By Rachel Brewster & Christine Dryden
In the last twenty years, the United States government has put substantial resources behind the fight against foreign bribery by using the Foreign Corrupt Practices Act (FCPA) to prosecute unilaterally foreign and domestic companies who engage in corruption abroad. The United States is not entirely alone in this effort, but other countries have been far less vigorous in investing resources in investigations and prosecuting cases. Because of the unilateral and extraterritorial nature of FCPA prosecutions, these cases are sometimes controversial as foreign governments resist American influence in their commercial relations.
In response to this international tension, as well as a desire for a more robust global anticorruption regime, commentators have called for a centralized international court to address corruption issues. This proposal, however, is legally fraught and highly politically infeasible, and, thus, quite unlikely to succeed. Nonetheless, the future trajectory of an international anti-bribery regime remains an important question, which could have significant effects on the future of U.S. extraterritorial enforcement.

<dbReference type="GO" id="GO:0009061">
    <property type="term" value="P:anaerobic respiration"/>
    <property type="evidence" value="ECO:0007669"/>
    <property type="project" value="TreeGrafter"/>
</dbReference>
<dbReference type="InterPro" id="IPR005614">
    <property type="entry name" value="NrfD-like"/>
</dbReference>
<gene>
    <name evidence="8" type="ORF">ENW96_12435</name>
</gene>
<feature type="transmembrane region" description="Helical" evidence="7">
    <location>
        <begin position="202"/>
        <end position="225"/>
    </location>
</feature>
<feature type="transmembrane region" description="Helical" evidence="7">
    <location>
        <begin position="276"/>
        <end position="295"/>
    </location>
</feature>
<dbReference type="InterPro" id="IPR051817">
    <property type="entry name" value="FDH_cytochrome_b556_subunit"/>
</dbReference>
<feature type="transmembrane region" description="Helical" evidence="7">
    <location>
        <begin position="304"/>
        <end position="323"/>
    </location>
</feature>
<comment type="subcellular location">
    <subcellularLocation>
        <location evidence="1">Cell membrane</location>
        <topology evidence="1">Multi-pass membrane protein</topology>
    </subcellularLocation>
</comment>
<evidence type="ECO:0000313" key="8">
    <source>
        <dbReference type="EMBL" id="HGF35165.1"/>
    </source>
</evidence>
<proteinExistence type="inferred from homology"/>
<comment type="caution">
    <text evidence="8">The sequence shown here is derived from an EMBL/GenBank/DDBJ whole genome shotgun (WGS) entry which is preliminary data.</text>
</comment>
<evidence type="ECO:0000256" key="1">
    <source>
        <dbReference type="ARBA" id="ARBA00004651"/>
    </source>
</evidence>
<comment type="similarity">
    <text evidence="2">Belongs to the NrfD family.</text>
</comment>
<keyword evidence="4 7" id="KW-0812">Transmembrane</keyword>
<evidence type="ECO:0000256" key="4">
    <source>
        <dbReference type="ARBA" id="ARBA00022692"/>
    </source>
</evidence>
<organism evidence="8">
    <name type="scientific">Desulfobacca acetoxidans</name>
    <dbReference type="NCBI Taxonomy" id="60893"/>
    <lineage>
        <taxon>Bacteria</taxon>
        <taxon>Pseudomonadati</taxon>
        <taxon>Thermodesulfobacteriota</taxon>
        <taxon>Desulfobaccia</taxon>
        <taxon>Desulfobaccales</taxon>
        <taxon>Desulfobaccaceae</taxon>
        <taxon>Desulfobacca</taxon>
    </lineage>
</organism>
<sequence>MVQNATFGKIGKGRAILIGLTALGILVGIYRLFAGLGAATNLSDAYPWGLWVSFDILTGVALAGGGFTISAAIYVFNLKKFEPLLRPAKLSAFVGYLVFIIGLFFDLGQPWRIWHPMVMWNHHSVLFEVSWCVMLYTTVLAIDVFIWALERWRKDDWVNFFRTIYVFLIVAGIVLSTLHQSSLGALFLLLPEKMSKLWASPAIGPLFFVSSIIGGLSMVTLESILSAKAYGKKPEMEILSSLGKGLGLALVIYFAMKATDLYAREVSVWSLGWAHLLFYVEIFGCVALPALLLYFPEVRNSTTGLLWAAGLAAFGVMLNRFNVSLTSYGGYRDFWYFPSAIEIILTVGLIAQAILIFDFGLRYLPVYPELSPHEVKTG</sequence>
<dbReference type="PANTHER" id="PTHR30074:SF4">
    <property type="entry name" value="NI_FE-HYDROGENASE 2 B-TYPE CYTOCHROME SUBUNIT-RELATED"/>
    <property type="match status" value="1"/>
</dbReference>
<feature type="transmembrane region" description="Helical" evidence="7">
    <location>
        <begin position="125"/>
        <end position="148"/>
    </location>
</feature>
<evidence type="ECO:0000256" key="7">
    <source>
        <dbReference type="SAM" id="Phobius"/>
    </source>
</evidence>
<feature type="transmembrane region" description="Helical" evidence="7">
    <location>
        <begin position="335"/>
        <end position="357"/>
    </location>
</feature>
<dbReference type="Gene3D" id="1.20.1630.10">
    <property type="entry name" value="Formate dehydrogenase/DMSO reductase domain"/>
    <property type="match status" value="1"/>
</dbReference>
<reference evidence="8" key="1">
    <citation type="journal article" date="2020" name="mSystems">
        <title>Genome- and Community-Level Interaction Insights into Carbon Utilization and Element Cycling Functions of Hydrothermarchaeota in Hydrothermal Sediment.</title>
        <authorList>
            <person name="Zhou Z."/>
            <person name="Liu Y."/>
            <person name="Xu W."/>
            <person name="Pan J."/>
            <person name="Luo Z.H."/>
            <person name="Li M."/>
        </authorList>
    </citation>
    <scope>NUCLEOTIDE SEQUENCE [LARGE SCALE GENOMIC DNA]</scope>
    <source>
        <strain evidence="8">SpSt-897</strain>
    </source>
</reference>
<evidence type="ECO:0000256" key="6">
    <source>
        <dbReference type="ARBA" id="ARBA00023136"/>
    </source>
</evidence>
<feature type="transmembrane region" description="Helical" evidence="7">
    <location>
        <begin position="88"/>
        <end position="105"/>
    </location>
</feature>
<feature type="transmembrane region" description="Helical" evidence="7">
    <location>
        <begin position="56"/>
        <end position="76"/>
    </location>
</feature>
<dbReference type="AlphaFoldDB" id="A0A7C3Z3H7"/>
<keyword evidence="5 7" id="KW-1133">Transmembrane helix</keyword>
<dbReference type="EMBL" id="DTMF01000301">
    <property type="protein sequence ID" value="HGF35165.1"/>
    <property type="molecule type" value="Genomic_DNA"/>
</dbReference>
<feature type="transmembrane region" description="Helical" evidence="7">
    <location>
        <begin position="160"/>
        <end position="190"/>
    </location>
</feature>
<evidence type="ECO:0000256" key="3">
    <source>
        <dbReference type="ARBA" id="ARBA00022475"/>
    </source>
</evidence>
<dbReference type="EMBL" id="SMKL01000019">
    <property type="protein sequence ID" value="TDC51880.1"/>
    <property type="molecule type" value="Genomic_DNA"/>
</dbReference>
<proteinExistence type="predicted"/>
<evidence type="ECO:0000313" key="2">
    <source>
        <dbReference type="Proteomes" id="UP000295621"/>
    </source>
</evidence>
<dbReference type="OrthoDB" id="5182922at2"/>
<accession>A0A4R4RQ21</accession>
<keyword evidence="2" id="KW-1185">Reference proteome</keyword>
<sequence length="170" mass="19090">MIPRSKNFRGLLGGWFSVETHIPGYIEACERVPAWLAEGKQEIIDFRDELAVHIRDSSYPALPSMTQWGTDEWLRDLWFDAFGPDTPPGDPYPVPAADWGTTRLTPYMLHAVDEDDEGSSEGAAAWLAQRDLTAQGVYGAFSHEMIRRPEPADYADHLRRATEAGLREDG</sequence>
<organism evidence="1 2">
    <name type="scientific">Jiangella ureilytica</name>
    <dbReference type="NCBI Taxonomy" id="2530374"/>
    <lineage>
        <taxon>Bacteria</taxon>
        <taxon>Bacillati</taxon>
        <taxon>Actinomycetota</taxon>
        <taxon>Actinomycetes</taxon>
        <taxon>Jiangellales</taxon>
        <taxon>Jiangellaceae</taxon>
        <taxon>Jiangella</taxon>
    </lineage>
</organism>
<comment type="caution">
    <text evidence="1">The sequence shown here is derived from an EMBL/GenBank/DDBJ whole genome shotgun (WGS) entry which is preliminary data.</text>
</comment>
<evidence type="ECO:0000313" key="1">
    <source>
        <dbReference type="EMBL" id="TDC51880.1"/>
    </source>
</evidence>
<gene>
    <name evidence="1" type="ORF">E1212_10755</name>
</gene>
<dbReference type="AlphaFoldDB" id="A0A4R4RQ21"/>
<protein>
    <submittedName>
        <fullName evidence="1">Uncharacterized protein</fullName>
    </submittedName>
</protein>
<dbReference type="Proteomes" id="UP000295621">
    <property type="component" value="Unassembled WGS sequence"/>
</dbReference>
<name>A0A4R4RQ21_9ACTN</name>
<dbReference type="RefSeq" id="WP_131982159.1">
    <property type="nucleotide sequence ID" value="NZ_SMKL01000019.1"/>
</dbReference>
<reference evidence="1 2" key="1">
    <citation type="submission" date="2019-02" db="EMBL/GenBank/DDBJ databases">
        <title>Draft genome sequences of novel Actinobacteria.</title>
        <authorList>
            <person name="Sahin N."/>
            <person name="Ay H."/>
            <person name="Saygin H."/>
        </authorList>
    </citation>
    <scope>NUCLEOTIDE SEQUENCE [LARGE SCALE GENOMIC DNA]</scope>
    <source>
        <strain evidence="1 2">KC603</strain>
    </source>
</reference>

This Article provides an alternative and far more politically viable outline of the likely development of a multilateral approach to anticorruption enforcement. Drawing on the U.S.’s experience in international trade law, where the U.S. was also an early and unilateral enforcer, this Article discusses how a multilateral compromise that increases global enforcement can emerge. In doing so, it seeks to sketch out helpful parallels in conceptualizing the history and effect of the two approaches to combatting official and unofficial barriers to global markets. Rigorous, and sometimes controversial, U.S. enforcement of international trade law led to an institutional shift in the World Trade Organization from unilateral to multilateral enforcement. This Article contemplates the likely trajectory of the FCPA and the OECD Anti-Bribery Convention through the same lens. It argues that the global anti-bribery regime is poised to follow a similar but less formal path as developments in trade law, where continued U.S. FCPA prosecutions are likely to be leveraged into a flexible multilateral anti-bribery framework built on notions of complementarity. This multilateral framework involves more deference by U.S. prosecutors to foreign prosecutors but also leads to higher levels of global anti-corruption enforcement.
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